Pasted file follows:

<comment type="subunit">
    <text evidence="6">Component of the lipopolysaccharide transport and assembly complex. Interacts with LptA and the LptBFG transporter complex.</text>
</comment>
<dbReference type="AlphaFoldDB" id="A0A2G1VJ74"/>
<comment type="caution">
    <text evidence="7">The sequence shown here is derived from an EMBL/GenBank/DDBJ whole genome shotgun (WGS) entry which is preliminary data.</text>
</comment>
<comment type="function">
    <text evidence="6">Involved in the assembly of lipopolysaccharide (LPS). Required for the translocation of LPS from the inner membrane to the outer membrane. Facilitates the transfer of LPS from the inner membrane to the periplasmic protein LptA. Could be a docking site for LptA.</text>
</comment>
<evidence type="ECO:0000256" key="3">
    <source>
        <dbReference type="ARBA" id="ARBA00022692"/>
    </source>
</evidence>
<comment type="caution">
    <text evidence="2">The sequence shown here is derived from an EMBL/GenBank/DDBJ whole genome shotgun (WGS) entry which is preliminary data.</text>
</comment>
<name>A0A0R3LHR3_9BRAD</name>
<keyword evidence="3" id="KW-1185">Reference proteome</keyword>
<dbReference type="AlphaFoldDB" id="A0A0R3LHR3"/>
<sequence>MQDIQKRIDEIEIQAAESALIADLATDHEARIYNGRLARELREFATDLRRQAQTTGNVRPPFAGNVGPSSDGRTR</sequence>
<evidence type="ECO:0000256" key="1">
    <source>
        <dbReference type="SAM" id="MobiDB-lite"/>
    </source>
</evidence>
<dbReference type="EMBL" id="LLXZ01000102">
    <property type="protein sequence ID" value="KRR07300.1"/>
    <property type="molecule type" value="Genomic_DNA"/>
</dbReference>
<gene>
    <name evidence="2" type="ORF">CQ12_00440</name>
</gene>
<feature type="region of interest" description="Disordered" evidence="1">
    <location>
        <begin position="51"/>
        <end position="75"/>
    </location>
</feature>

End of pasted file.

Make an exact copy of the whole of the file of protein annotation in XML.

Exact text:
<comment type="subunit">
    <text evidence="6">Component of the lipopolysaccharide transport and assembly complex. Interacts with LptA and the LptBFG transporter complex.</text>
</comment>
<dbReference type="AlphaFoldDB" id="A0A2G1VJ74"/>
<comment type="caution">
    <text evidence="7">The sequence shown here is derived from an EMBL/GenBank/DDBJ whole genome shotgun (WGS) entry which is preliminary data.</text>
</comment>
<comment type="function">
    <text evidence="6">Involved in the assembly of lipopolysaccharide (LPS). Required for the translocation of LPS from the inner membrane to the outer membrane. Facilitates the transfer of LPS from the inner membrane to the periplasmic protein LptA. Could be a docking site for LptA.</text>
</comment>
<evidence type="ECO:0000256" key="3">
    <source>
        <dbReference type="ARBA" id="ARBA00022692"/>
    </source>
</evidence>
<comment type="caution">
    <text evidence="2">The sequence shown here is derived from an EMBL/GenBank/DDBJ whole genome shotgun (WGS) entry which is preliminary data.</text>
</comment>
<name>A0A0R3LHR3_9BRAD</name>
<keyword evidence="3" id="KW-1185">Reference proteome</keyword>
<dbReference type="AlphaFoldDB" id="A0A0R3LHR3"/>
<sequence>MQDIQKRIDEIEIQAAESALIADLATDHEARIYNGRLARELREFATDLRRQAQTTGNVRPPFAGNVGPSSDGRTR</sequence>
<evidence type="ECO:0000256" key="1">
    <source>
        <dbReference type="SAM" id="MobiDB-lite"/>
    </source>
</evidence>
<dbReference type="EMBL" id="LLXZ01000102">
    <property type="protein sequence ID" value="KRR07300.1"/>
    <property type="molecule type" value="Genomic_DNA"/>
</dbReference>
<gene>
    <name evidence="2" type="ORF">CQ12_00440</name>
</gene>
<feature type="region of interest" description="Disordered" evidence="1">
    <location>
        <begin position="51"/>
        <end position="75"/>
    </location>
</feature>